Hon­duras slides into vi­o­lence af­ter tainted elec­tion re­sults

Austin American-Statesman - - BALANCED VIEWS - Mary Sanchez She writes for the Kansas City Star.

Hon­duras is on the verge of se­ri­ous up­heaval. On Satur­day, its re-elected pres­i­dent, Juan Or­lando Hernán­dez, had his sec­ond inau­gu­ra­tion. But many Hon­durans be­lieve the vote count af­ter the Nov. 26 elec­tion was tam­pered with. More­over, the coun­try’s con­sti­tu­tion pro­hibits re-elec­tion of the pres­i­dent.

Since the tainted elec­tion, nearly 40 peo­ple have died in po­lit­i­cal vi­o­lence. Many pro­test­ers are al­leged to have been shot by the mil­i­tary. Oth­ers have sim­ply “dis­ap­peared.” And even more peo­ple op­posed to the vote count (which took weeks to com­plete) are be­ing de­tained, their heads shaven as they are held in jails.

Of­ten, pro­test­ers are met with mil­i­tary riot squads, tear gas, wa­ter can­nons and even live am­mu­ni­tion.

Op­po­si­tion lead­ers called for a na­tional strike a week ago. And peo­ple young and old have been block­ing ma­jor road­ways. Public dis­con­tent has been build­ing for months.

If you are un­aware of what has been hap­pen­ing, it may be be­cause news cov­er­age in the U.S. me­dia has been dis­mal, de­spite the hor­rific vi­o­lence com­mit­ted by gov­ern­ment forces.

That this con­flict should turn so deadly is hardly a sur­prise. Hon­duras is among the world’s most dan­ger­ous na­tions for en­vi­ron­men­tal ac­tivists, who of­ten wind up dead. It is also on the trade route by which Colom­bian co­caine comes to the U.S. We have strong in­ter­ests in the sta­bil­ity of Hon­duras.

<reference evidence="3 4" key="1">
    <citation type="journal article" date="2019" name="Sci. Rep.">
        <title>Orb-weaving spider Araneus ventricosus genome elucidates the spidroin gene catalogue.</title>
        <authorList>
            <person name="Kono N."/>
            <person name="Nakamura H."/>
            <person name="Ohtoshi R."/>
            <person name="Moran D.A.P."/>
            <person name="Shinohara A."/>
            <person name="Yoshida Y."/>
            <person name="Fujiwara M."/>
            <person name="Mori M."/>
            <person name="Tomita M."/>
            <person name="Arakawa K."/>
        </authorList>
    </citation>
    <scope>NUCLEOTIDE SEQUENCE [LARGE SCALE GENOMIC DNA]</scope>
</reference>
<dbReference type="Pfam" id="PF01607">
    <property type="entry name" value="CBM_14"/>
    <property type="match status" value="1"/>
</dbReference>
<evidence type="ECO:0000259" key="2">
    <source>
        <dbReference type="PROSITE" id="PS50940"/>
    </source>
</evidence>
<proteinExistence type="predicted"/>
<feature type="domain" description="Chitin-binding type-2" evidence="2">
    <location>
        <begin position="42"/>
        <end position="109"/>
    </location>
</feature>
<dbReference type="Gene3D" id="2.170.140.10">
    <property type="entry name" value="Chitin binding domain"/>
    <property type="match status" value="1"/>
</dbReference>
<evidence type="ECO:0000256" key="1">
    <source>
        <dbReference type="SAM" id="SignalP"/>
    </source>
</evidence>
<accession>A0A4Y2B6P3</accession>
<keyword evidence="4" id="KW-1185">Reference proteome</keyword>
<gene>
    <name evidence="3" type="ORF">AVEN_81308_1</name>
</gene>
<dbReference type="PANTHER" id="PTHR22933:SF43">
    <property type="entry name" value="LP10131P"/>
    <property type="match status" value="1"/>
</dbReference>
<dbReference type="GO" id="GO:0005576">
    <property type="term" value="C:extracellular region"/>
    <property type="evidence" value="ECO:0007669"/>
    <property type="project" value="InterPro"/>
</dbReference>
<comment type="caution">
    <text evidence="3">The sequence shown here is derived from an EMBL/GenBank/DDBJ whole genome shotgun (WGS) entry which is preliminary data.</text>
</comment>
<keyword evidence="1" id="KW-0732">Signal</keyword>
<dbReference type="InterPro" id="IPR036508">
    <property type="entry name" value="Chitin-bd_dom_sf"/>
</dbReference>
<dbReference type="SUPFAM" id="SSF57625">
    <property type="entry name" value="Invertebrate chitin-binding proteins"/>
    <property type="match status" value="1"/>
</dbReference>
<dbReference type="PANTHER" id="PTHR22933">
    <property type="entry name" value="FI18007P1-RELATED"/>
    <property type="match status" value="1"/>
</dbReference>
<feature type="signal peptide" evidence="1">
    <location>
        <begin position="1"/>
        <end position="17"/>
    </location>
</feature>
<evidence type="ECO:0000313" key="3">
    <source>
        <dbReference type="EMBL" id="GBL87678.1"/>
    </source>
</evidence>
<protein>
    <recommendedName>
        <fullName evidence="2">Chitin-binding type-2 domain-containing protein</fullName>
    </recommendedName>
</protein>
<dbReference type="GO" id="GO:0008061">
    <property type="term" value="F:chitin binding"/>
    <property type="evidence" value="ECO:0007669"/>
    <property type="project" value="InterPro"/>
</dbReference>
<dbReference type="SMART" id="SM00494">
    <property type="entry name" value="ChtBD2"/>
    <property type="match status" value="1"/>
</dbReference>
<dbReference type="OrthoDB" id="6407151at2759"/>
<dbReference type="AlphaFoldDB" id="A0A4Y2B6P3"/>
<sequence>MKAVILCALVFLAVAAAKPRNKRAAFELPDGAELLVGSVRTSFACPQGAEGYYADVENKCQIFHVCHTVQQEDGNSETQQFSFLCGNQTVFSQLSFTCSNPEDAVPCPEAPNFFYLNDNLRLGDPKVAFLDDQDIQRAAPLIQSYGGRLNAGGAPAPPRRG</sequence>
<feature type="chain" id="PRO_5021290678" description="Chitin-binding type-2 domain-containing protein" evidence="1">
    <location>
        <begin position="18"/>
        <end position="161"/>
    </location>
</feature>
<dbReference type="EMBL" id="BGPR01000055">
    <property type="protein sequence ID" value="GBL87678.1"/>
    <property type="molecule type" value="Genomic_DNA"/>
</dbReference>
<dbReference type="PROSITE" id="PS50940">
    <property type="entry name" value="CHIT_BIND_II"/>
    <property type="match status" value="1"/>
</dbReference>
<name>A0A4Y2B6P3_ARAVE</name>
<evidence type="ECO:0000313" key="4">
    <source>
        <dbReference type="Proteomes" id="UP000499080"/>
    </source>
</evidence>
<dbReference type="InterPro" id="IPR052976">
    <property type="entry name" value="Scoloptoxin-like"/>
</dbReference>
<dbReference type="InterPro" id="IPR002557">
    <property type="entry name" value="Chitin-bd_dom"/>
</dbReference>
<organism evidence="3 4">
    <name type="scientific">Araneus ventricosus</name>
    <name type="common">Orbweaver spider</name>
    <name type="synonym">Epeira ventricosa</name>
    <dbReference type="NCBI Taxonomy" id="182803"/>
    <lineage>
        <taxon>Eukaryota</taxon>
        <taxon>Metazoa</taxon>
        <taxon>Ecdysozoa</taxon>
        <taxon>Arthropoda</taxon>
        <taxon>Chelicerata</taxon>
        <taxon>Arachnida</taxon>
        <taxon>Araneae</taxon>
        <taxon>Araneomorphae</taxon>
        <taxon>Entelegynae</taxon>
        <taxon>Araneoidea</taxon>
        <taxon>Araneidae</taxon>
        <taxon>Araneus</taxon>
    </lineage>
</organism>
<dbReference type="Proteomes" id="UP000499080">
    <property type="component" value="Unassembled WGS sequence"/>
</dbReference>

For one thing, Amer­i­can tax­pay­ers are pay­ing the bill. Our mil­i­tary has bases through­out the coun­try, as it is strate­gi­cally sit­u­ated.

In fact, Sec­re­tary of State Rex Tiller­son signed off on mil­lions of dol­lars in aid to Hon­duras while the bal­lots were still be­ing counted. Tiller­son green­lighted the trans­fer of funds weeks be­fore the elec­tion was cer­ti­fied.

About 10 hours af­ter the polls had closed, the elec­tion com­mis­sion said that Hernandez’s chal­lenger, Sal­vador Nas­ralla, was ahead by 5 per­cent­age points. Then, the tab­u­lat­ing was sus­pended. More than a day later, when re­port­ing on the votes re­sumed, that lead had been re­versed. Hernandez won.

Note also that, amid this tur­bu­lence and vi­o­lence, Hon­durans seek­ing asy­lum in the U.S. are months away from po­ten­tially los­ing their rights to claim tem­po­rary pro­tected sta­tus.

The Trump ad­min­is­tra­tion is send­ing mixed sig­nals on Hon­duras’ elec­tion fraud and hu­man rights abuses. In a state­ment is­sued in De­cem­ber, the State De­part­ment noted ir­reg­u­lar­i­ties iden­ti­fied by in­ter­na­tional elec­tion ob­servers, cited the re­sult­ing pop­u­lar protests and called for a “ro­bust na­tional dia­logue” and an ef­fort to “en­act much-needed elec­toral re­forms.” Yet it also con­grat­u­lated Hernandez on his vic­tory.

We’re stand­ing silent while a soon-to-be dic­ta­tor so­lid­i­fies his hold on power. Does Trump plan to send peo­ple into harm’s way now that the gov­ern­ment of Hon­duras is turn­ing live am­mu­ni­tion on its own peo­ple?

The State De­part­ment coun­seled Hon­duras to re­spect the rights of peace­ful pro­test­ers. This is a coun­try in whose af­fairs the United States has long played an in­flu­en­tial and not very con­struc­tive role. If our gov­ern­ment is se­ri­ous about pro­tect­ing the lives and demo­cratic in­sti­tu­tions of Hon­duras, we’ll need to use more than airy rhetoric.

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